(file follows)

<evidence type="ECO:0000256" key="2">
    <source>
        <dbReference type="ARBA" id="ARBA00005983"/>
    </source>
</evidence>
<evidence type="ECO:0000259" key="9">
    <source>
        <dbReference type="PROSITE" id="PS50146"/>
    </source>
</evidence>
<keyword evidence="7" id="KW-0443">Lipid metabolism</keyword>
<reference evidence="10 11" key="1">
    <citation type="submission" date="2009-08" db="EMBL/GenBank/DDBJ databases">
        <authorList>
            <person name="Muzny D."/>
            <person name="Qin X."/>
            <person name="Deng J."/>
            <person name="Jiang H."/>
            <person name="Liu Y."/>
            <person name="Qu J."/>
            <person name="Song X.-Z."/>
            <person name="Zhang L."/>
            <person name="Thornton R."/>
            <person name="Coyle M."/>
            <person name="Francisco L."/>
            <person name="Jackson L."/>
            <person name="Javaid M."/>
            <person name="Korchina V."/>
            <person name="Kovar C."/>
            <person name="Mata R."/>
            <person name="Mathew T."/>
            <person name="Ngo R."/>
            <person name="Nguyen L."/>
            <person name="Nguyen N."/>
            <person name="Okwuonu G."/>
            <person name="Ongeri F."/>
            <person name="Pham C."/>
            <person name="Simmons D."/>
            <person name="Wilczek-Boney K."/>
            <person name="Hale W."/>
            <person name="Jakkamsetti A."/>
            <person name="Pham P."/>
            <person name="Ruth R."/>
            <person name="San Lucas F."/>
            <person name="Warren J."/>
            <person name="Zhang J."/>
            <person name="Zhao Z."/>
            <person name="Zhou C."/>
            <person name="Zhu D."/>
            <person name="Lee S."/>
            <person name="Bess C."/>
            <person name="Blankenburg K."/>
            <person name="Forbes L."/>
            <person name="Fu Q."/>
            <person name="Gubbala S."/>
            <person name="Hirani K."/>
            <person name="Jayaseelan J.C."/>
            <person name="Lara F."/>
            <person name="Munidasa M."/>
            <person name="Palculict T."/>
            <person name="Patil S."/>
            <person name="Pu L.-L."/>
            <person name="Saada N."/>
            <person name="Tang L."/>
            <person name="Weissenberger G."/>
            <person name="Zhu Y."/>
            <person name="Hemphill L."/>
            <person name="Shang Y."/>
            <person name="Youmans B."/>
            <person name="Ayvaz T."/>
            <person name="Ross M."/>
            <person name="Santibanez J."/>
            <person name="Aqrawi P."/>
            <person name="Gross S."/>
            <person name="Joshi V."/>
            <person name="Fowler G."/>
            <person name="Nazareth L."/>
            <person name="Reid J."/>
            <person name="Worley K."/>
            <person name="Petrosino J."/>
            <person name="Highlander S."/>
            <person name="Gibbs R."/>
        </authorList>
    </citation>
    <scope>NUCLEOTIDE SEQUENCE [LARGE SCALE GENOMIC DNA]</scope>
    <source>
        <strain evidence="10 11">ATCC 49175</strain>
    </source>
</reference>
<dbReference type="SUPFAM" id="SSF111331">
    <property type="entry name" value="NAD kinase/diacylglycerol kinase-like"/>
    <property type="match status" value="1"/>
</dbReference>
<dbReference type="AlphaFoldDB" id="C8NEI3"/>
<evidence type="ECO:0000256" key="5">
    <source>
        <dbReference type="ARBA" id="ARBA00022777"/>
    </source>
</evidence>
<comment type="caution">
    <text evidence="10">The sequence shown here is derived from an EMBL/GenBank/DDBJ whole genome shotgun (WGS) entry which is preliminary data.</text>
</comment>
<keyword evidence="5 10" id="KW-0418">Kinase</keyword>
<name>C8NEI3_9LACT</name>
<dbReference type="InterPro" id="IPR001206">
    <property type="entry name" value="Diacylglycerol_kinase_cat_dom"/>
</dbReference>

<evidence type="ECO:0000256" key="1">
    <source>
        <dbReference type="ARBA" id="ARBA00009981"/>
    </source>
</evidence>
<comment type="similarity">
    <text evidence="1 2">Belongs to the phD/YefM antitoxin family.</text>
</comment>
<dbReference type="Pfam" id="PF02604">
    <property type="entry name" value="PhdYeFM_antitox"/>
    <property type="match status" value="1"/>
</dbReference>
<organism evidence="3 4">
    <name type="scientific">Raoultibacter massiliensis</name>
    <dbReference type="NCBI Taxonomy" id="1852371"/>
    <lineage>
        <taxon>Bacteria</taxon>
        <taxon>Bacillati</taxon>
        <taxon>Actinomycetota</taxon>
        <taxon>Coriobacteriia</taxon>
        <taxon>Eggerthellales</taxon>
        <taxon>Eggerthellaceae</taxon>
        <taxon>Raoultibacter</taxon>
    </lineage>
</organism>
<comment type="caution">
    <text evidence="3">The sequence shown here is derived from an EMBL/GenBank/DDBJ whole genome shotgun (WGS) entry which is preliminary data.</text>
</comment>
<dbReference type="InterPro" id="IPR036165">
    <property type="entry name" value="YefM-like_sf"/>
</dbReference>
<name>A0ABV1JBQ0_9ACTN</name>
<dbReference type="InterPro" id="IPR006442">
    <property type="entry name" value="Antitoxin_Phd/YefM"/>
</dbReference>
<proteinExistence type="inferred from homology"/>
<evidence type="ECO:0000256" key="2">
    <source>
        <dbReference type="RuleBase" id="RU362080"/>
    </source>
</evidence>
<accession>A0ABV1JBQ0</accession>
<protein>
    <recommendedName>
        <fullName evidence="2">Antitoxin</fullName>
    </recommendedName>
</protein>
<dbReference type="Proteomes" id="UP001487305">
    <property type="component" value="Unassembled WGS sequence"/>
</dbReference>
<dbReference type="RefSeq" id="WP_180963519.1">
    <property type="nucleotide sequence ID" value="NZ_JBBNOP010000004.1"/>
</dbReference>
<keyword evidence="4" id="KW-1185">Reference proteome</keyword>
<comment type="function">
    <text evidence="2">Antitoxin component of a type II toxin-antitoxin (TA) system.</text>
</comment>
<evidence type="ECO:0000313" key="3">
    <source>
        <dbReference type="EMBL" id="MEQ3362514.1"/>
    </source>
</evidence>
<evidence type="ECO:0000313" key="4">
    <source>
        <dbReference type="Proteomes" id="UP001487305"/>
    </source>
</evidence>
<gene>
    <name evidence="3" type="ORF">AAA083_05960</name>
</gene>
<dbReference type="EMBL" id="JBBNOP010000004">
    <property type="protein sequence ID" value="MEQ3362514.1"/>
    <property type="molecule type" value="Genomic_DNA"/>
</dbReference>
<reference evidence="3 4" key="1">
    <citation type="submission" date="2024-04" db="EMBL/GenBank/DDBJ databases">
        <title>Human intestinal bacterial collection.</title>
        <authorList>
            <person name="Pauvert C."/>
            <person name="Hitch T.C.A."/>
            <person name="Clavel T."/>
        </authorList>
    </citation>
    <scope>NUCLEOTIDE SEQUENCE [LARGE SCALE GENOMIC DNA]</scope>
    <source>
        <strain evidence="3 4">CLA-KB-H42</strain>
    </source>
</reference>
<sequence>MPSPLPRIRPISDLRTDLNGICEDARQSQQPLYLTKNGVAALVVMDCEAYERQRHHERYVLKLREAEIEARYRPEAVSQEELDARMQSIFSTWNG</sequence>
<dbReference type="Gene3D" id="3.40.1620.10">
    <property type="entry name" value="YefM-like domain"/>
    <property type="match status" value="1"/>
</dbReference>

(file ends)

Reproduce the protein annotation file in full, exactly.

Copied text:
<evidence type="ECO:0000256" key="2">
    <source>
        <dbReference type="ARBA" id="ARBA00005983"/>
    </source>
</evidence>
<evidence type="ECO:0000259" key="9">
    <source>
        <dbReference type="PROSITE" id="PS50146"/>
    </source>
</evidence>
<keyword evidence="7" id="KW-0443">Lipid metabolism</keyword>
<reference evidence="10 11" key="1">
    <citation type="submission" date="2009-08" db="EMBL/GenBank/DDBJ databases">
        <authorList>
            <person name="Muzny D."/>
            <person name="Qin X."/>
            <person name="Deng J."/>
            <person name="Jiang H."/>
            <person name="Liu Y."/>
            <person name="Qu J."/>
            <person name="Song X.-Z."/>
            <person name="Zhang L."/>
            <person name="Thornton R."/>
            <person name="Coyle M."/>
            <person name="Francisco L."/>
            <person name="Jackson L."/>
            <person name="Javaid M."/>
            <person name="Korchina V."/>
            <person name="Kovar C."/>
            <person name="Mata R."/>
            <person name="Mathew T."/>
            <person name="Ngo R."/>
            <person name="Nguyen L."/>
            <person name="Nguyen N."/>
            <person name="Okwuonu G."/>
            <person name="Ongeri F."/>
            <person name="Pham C."/>
            <person name="Simmons D."/>
            <person name="Wilczek-Boney K."/>
            <person name="Hale W."/>
            <person name="Jakkamsetti A."/>
            <person name="Pham P."/>
            <person name="Ruth R."/>
            <person name="San Lucas F."/>
            <person name="Warren J."/>
            <person name="Zhang J."/>
            <person name="Zhao Z."/>
            <person name="Zhou C."/>
            <person name="Zhu D."/>
            <person name="Lee S."/>
            <person name="Bess C."/>
            <person name="Blankenburg K."/>
            <person name="Forbes L."/>
            <person name="Fu Q."/>
            <person name="Gubbala S."/>
            <person name="Hirani K."/>
            <person name="Jayaseelan J.C."/>
            <person name="Lara F."/>
            <person name="Munidasa M."/>
            <person name="Palculict T."/>
            <person name="Patil S."/>
            <person name="Pu L.-L."/>
            <person name="Saada N."/>
            <person name="Tang L."/>
            <person name="Weissenberger G."/>
            <person name="Zhu Y."/>
            <person name="Hemphill L."/>
            <person name="Shang Y."/>
            <person name="Youmans B."/>
            <person name="Ayvaz T."/>
            <person name="Ross M."/>
            <person name="Santibanez J."/>
            <person name="Aqrawi P."/>
            <person name="Gross S."/>
            <person name="Joshi V."/>
            <person name="Fowler G."/>
            <person name="Nazareth L."/>
            <person name="Reid J."/>
            <person name="Worley K."/>
            <person name="Petrosino J."/>
            <person name="Highlander S."/>
            <person name="Gibbs R."/>
        </authorList>
    </citation>
    <scope>NUCLEOTIDE SEQUENCE [LARGE SCALE GENOMIC DNA]</scope>
    <source>
        <strain evidence="10 11">ATCC 49175</strain>
    </source>
</reference>
<dbReference type="SUPFAM" id="SSF111331">
    <property type="entry name" value="NAD kinase/diacylglycerol kinase-like"/>
    <property type="match status" value="1"/>
</dbReference>
<dbReference type="AlphaFoldDB" id="C8NEI3"/>
<evidence type="ECO:0000256" key="5">
    <source>
        <dbReference type="ARBA" id="ARBA00022777"/>
    </source>
</evidence>
<comment type="caution">
    <text evidence="10">The sequence shown here is derived from an EMBL/GenBank/DDBJ whole genome shotgun (WGS) entry which is preliminary data.</text>
</comment>
<keyword evidence="5 10" id="KW-0418">Kinase</keyword>
<name>C8NEI3_9LACT</name>
<dbReference type="InterPro" id="IPR001206">
    <property type="entry name" value="Diacylglycerol_kinase_cat_dom"/>
</dbReference>

<evidence type="ECO:0000256" key="1">
    <source>
        <dbReference type="ARBA" id="ARBA00009981"/>
    </source>
</evidence>
<comment type="similarity">
    <text evidence="1 2">Belongs to the phD/YefM antitoxin family.</text>
</comment>
<dbReference type="Pfam" id="PF02604">
    <property type="entry name" value="PhdYeFM_antitox"/>
    <property type="match status" value="1"/>
</dbReference>
<organism evidence="3 4">
    <name type="scientific">Raoultibacter massiliensis</name>
    <dbReference type="NCBI Taxonomy" id="1852371"/>
    <lineage>
        <taxon>Bacteria</taxon>
        <taxon>Bacillati</taxon>
        <taxon>Actinomycetota</taxon>
        <taxon>Coriobacteriia</taxon>
        <taxon>Eggerthellales</taxon>
        <taxon>Eggerthellaceae</taxon>
        <taxon>Raoultibacter</taxon>
    </lineage>
</organism>
<comment type="caution">
    <text evidence="3">The sequence shown here is derived from an EMBL/GenBank/DDBJ whole genome shotgun (WGS) entry which is preliminary data.</text>
</comment>
<dbReference type="InterPro" id="IPR036165">
    <property type="entry name" value="YefM-like_sf"/>
</dbReference>
<name>A0ABV1JBQ0_9ACTN</name>
<dbReference type="InterPro" id="IPR006442">
    <property type="entry name" value="Antitoxin_Phd/YefM"/>
</dbReference>
<proteinExistence type="inferred from homology"/>
<evidence type="ECO:0000256" key="2">
    <source>
        <dbReference type="RuleBase" id="RU362080"/>
    </source>
</evidence>
<accession>A0ABV1JBQ0</accession>
<protein>
    <recommendedName>
        <fullName evidence="2">Antitoxin</fullName>
    </recommendedName>
</protein>
<dbReference type="Proteomes" id="UP001487305">
    <property type="component" value="Unassembled WGS sequence"/>
</dbReference>
<dbReference type="RefSeq" id="WP_180963519.1">
    <property type="nucleotide sequence ID" value="NZ_JBBNOP010000004.1"/>
</dbReference>
<keyword evidence="4" id="KW-1185">Reference proteome</keyword>
<comment type="function">
    <text evidence="2">Antitoxin component of a type II toxin-antitoxin (TA) system.</text>
</comment>
<evidence type="ECO:0000313" key="3">
    <source>
        <dbReference type="EMBL" id="MEQ3362514.1"/>
    </source>
</evidence>
<evidence type="ECO:0000313" key="4">
    <source>
        <dbReference type="Proteomes" id="UP001487305"/>
    </source>
</evidence>
<gene>
    <name evidence="3" type="ORF">AAA083_05960</name>
</gene>
<dbReference type="EMBL" id="JBBNOP010000004">
    <property type="protein sequence ID" value="MEQ3362514.1"/>
    <property type="molecule type" value="Genomic_DNA"/>
</dbReference>
<reference evidence="3 4" key="1">
    <citation type="submission" date="2024-04" db="EMBL/GenBank/DDBJ databases">
        <title>Human intestinal bacterial collection.</title>
        <authorList>
            <person name="Pauvert C."/>
            <person name="Hitch T.C.A."/>
            <person name="Clavel T."/>
        </authorList>
    </citation>
    <scope>NUCLEOTIDE SEQUENCE [LARGE SCALE GENOMIC DNA]</scope>
    <source>
        <strain evidence="3 4">CLA-KB-H42</strain>
    </source>
</reference>
<sequence>MPSPLPRIRPISDLRTDLNGICEDARQSQQPLYLTKNGVAALVVMDCEAYERQRHHERYVLKLREAEIEARYRPEAVSQEELDARMQSIFSTWNG</sequence>
<dbReference type="Gene3D" id="3.40.1620.10">
    <property type="entry name" value="YefM-like domain"/>
    <property type="match status" value="1"/>
</dbReference>